Black Country Bugle
Great War VC hero attacked the enemy with their own bombs
MANY readers may not realise that the famous Birchfield Harriers athletics club, which had links to the area around Alexander Stadium, the 2022 Commonwealth Games venue, can boast a medal recipient with a unique history, special not for his prowess on the sports field, but for his bravery on the battlefield.
Alfred Wilcox, a member of Birchfield Harriers, was awarded his medal, the Victoria Cross, for his bravery in the final few weeks of the Great War.
Wilcox was born in Tower Street, Aston, on December 16, 1884, and educated at nearby Burlington Street Schools in Aston. He and his sister Edith followed their father into the jewellery business in Birmingham, finding employment as a diamond mounter at F. Durban and Co., jewellers, on Frederick Street. After a few years he followed his trade to London. His mother, Sarah, died in 1910, and his father, William, in 1912.
Wilcox enlisted in the 1st Battalion
Royal Warwickshire Regiment in 1902 at the age of 18 and served with them for four years during which he became a member of Warwick’s Masonic Lodge. He married Ellen Louisa Clarke at St John’s Church, Perry Barr, on September 6, 1913.
In March 1915 Alfred returned to the army as a lance corporal with the Royal Bucks Hussars. One newspaper article revealed Alfred went to France “practically at his own request. He told his wife he was not going to see the war through without having taken part in it at the Front.”
Ellen moved to 86 Little Green Lane, Small Heath, where she lived with their son and daughter. A second son, Douglas, was born in 1921.
On the morning of September 12, 1918, at Laventie, near Armentieres, France, Wilcox led four men “in driving rain” to attack four German machine gun positions, capturing them all, with Wilcox throwing enemy grenades he had found when his own supplies ran out.
According to The Story of the 2/4th Oxfordshire and Buckinghamshire Light Infantry:
“At a few hours’ notice and in weather calculated to make any operation a fiasco, the battalion attacked Junction Post, a grass-bound breastwork where the enemy was offering stubborn resistance.
“Though finally unsuccessful in result, the fighting, which was accompanied by driving storms of rain, produced two noteworthy incidents. Rowlerson, one of C Company’s platoon commanders, after reaching the German trenches, somehow lost touch and was captured with several of his men.
“In A Company an exploit was performed, which gained for the Battalion its second Victoria Cross. Lancecorporal Wilcox came to close quarters with some enemy defending a piece of trench with four machine guns. Each of these guns Lance-corporal Wilcox, followed by his section, successively captured or put out of action.
“Wilcox was shortly afterwards wounded and was in hospital in Sunderland when news of the award arrived. His deed lent lustre to a profitless attack.”
A few weeks later, on November 2, 1918, during another attack he was hit by six bullets in his leg. Somehow he hopped towards the German machine gunner who abandoned his position. Bleeding heavily, Alfred was carried by the eight German prisoners he had captured to have his wounds tended.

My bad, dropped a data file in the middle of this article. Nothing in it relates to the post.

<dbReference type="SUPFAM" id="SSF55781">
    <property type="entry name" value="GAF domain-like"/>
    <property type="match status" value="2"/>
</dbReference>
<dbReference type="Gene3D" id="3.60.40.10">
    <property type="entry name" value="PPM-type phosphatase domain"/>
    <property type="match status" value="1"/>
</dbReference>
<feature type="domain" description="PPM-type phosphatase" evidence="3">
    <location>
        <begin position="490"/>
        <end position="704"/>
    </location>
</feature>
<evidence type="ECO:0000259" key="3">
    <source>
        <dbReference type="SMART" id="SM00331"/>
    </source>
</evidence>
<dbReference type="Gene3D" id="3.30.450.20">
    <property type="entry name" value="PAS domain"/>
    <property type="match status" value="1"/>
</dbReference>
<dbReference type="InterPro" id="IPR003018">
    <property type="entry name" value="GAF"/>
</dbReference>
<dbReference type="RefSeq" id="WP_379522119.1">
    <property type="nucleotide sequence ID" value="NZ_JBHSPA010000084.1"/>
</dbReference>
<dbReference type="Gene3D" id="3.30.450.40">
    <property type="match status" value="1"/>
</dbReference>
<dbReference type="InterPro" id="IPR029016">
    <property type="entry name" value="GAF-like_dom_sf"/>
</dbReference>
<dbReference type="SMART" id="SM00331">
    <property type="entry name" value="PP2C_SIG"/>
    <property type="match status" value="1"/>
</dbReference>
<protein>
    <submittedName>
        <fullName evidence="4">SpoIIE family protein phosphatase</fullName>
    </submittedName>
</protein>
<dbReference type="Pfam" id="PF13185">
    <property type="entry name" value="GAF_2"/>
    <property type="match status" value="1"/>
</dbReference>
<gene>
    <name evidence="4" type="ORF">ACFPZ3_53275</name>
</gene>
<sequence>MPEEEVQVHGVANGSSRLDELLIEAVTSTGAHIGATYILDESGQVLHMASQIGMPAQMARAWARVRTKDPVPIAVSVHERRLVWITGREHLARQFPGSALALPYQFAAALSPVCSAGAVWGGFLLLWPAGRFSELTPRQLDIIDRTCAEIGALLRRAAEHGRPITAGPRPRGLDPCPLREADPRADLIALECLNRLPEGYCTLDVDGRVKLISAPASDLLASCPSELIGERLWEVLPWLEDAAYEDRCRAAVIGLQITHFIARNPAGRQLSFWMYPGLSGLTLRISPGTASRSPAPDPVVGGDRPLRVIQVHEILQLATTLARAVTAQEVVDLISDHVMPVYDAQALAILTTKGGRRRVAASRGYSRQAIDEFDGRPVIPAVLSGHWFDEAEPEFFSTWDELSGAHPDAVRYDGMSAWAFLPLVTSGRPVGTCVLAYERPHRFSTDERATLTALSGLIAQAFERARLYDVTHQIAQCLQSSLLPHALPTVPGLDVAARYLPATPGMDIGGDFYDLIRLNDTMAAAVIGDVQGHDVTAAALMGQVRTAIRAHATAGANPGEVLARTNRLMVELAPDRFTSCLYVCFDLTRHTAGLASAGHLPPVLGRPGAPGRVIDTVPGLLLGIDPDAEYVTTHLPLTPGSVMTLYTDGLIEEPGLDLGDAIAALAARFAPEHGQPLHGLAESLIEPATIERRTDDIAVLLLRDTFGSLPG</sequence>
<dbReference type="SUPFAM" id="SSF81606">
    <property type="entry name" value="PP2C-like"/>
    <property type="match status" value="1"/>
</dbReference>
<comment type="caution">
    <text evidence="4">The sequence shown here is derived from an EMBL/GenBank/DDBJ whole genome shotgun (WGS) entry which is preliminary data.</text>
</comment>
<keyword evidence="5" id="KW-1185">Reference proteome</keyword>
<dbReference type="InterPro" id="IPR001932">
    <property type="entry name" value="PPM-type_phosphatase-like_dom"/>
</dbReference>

The Birmingham Mail reported on Wilcox’s impending return to his home city for 12 days leave on November 16, 1918:
“From letters to his wife, it seems that this brave act was done about three months ago, and the few details he then gave show that his company was held up by wire, and that if he had not cut it and enabled his comrades to get at the enemy, the casualties in the company would have been far greater.
“Since then he has been in further severe fighting, and only a week or ten days ago was severely wounded; two machine-gun bullets entering his ankle and four entering his leg. He considers that he saved himself from being riddled with bullets by, despite excruciating pain, hopping along his sound leg towards the German gunner, who did not wait to be bayoneted but abandoned his gun.”
Wilcox’s Victoria Cross citation was recorded in the London Gazette:
“For most conspicuous bravery and initiative in attack (near Laventie, France) when his company was held up by heavy and persistent machinegun fire at close range.
Bleeding heavily, Alfred was carried by the eight German prisoners he had captured to have his wounds tended
“On his own initiative, with four men, he rushed ahead to the nearest enemy gun, bombed it, killed the gunner and put the gun out of action. Being then attacked by an enemy bombing party, Cpl Wilcox picked up enemy bombs and led his party against the next gun, finally capturing and destroying it.
“Although left with only one man, he continued bombing and captured a third gun. He again bombed up the trench, captured a fourth gun, and then rejoined his platoon.
“Cpl. Wilcox displayed in this series of successful individual enterprises, exceptional valour, judgment, and initiative.”
Wilcox’s eventual home-coming caused a stir. He arrived on crutches, still recovering from the wounds in his leg. The Birmingham Post of December 20, 1918, reported: